Review: Finding Balance

February 20, 2020

Synopsis from Goodreads: 

Jase Ellison doesn’t remember having Acute Lymphocytic Leukemia when he was three years old. His cancer diagnosis only enters his mind twice a year. Once at his yearly checkup at the oncology clinic and when he attends Camp Chemo in the summer. No one in his “real” life knows about his past, especially his friends at Atlanta West Prep.

Mari Manos has never been able to hide her cancer survivorship. She wakes every morning, grabs her pink forearm clip crutches, and starts her day. Mari loves Camp Chemo—where she’s developed a healthy crush on fellow camper Jase. At Camp, she knows that she’ll never get “the look” or have to explain her amputation to anyone.

Jase wants to move on, to never reveal his past. But when Mari transfers to his school, he knows she could blow his cover. That’s the last thing he wants, but he also cannot ignore his attraction to her. For Mari, she only wants to be looked at like a girl, a person, and not only known for her disability. But how do you move on from cancer when the world won’t let you?


Finding Balance is a YA cancer book, but there is something different about reading it. It gave me a different perspective of people that are cancer survivors. Being a cancer survivor is part of a person's story whether they want to accept that or not, and the characters show us that. I honestly enjoyed this book so much because it was so unique in the story and the feelings of the characters. 

Mari develops strong relationships with other cancer survivors that she meets at the camp and one of them is Jase. Their relationship is filled with a lot of ups and downs. This book shows how they both grow together with the challenges of cancer being part of their story. Both Mari and Jase are characters that you can relate to and see their struggles. 

But the one thing that really bugged me about this book at times was Jase. At times his character acted like an immature 3rd grader that was chasing around and bullying his crush, instead of just being nice. The thing about Jase is, he would know what he was doing when he said something mean, but he did it anyway. I think that is what drove me the most insane about this book. That's why I'm giving this book a slightly lower rating.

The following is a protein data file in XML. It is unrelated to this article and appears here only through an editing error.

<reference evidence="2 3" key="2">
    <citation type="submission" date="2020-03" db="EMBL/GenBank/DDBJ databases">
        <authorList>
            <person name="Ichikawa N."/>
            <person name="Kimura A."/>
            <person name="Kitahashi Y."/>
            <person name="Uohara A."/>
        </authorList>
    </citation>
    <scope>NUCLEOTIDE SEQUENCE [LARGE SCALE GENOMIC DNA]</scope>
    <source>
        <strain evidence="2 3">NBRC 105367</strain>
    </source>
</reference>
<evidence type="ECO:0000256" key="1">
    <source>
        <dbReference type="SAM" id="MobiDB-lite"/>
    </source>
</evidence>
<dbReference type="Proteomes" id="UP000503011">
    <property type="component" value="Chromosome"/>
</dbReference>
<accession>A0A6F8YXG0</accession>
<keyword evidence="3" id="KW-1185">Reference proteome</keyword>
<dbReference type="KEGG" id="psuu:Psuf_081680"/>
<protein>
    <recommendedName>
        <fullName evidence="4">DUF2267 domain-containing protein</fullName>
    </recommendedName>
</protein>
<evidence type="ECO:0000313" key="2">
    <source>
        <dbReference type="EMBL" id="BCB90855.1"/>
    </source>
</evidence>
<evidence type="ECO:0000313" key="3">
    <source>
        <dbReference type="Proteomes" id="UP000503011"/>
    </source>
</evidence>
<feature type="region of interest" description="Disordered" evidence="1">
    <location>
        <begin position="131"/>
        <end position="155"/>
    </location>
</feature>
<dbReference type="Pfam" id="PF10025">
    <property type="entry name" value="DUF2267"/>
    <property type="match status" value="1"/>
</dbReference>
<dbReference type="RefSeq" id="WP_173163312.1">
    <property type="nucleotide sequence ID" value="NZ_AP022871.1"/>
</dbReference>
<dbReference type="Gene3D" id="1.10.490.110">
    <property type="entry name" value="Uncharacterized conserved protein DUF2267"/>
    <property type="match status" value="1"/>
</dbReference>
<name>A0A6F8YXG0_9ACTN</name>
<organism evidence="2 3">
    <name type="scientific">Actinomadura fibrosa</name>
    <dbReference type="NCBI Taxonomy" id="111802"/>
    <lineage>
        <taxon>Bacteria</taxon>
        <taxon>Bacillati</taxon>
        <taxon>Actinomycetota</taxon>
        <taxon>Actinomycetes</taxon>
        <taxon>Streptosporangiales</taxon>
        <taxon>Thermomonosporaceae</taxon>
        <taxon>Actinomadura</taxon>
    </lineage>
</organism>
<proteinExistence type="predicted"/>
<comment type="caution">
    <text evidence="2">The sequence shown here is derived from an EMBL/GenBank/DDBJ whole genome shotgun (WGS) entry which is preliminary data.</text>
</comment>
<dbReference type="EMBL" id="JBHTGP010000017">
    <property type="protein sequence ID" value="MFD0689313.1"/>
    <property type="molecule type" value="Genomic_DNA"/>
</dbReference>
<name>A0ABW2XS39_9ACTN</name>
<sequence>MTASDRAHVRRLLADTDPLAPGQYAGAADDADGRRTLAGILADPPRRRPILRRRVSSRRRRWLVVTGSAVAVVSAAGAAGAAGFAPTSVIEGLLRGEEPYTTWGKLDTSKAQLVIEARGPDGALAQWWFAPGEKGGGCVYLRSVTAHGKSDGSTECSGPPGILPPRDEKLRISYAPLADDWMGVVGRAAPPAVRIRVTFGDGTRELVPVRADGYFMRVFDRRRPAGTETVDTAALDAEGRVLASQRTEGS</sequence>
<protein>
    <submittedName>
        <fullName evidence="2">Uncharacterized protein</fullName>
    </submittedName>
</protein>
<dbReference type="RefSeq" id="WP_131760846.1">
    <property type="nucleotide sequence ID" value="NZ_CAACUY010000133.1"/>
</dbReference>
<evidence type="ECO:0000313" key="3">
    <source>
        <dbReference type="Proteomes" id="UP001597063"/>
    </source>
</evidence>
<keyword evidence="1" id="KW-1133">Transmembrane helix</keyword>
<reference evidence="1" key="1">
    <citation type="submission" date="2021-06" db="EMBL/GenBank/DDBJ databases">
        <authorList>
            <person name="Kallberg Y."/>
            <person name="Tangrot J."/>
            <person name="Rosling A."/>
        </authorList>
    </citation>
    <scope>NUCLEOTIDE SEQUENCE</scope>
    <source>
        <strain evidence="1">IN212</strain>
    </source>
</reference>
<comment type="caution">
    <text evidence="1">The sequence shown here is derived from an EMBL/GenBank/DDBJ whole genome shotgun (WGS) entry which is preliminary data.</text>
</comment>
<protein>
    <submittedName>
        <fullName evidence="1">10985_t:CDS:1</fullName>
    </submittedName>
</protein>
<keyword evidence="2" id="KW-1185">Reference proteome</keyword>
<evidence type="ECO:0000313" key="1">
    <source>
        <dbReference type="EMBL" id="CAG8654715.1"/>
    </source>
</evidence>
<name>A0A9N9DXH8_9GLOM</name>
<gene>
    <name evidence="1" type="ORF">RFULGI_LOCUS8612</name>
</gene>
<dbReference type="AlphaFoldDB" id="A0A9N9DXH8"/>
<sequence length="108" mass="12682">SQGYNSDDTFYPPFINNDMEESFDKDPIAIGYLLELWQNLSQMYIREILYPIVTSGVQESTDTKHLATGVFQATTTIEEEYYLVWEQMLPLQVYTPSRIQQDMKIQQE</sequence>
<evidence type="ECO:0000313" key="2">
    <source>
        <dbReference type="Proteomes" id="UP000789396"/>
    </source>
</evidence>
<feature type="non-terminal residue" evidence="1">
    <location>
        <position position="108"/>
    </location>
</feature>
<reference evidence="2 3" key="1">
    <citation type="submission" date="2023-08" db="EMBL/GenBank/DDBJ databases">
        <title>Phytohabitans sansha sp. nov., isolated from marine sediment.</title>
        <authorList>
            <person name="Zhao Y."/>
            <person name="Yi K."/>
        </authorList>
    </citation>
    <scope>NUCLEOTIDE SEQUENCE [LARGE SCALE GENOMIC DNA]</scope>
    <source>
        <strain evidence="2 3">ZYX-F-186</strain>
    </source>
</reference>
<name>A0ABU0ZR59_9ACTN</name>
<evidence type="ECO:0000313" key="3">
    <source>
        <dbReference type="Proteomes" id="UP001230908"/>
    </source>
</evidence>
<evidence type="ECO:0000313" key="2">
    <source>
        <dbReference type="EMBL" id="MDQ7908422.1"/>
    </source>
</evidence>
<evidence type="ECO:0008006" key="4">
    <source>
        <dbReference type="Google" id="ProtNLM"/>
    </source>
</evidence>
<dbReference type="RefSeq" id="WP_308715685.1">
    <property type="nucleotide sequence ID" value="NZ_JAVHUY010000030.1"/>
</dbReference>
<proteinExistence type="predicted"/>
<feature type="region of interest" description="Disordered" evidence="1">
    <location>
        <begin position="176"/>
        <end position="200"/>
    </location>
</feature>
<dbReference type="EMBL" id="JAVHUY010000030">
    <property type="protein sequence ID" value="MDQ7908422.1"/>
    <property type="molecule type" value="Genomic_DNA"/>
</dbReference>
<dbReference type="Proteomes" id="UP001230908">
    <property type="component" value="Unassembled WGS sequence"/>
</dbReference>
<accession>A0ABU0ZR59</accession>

That being said, Mari's character brought new life into the cancer story genre. She has her problems, but she also has a full life. She's a cancer survivor that has a quiet strength about her. Not that she is always quiet, far from it actually. She's not afraid to stand up for herself and her friends. Her character gave me a new light on what it means to deal with a disability. 

For me, this book was an exciting read that brought a breath of fresh air to the YA genre. It is a cancer read that is both full of hope and life. If anything it is the happiest of any book that covers cancer that I have read. Even though it is happy at times, that doesn't mean it doesn't cover hard issues. These teens are facing a challenging life after having to deal with one of the worst diseases. 

I give this book a... 

I received this book for free from the publisher in exchange for an honest review. This in no way affected my opinion of the book or the content of my review.

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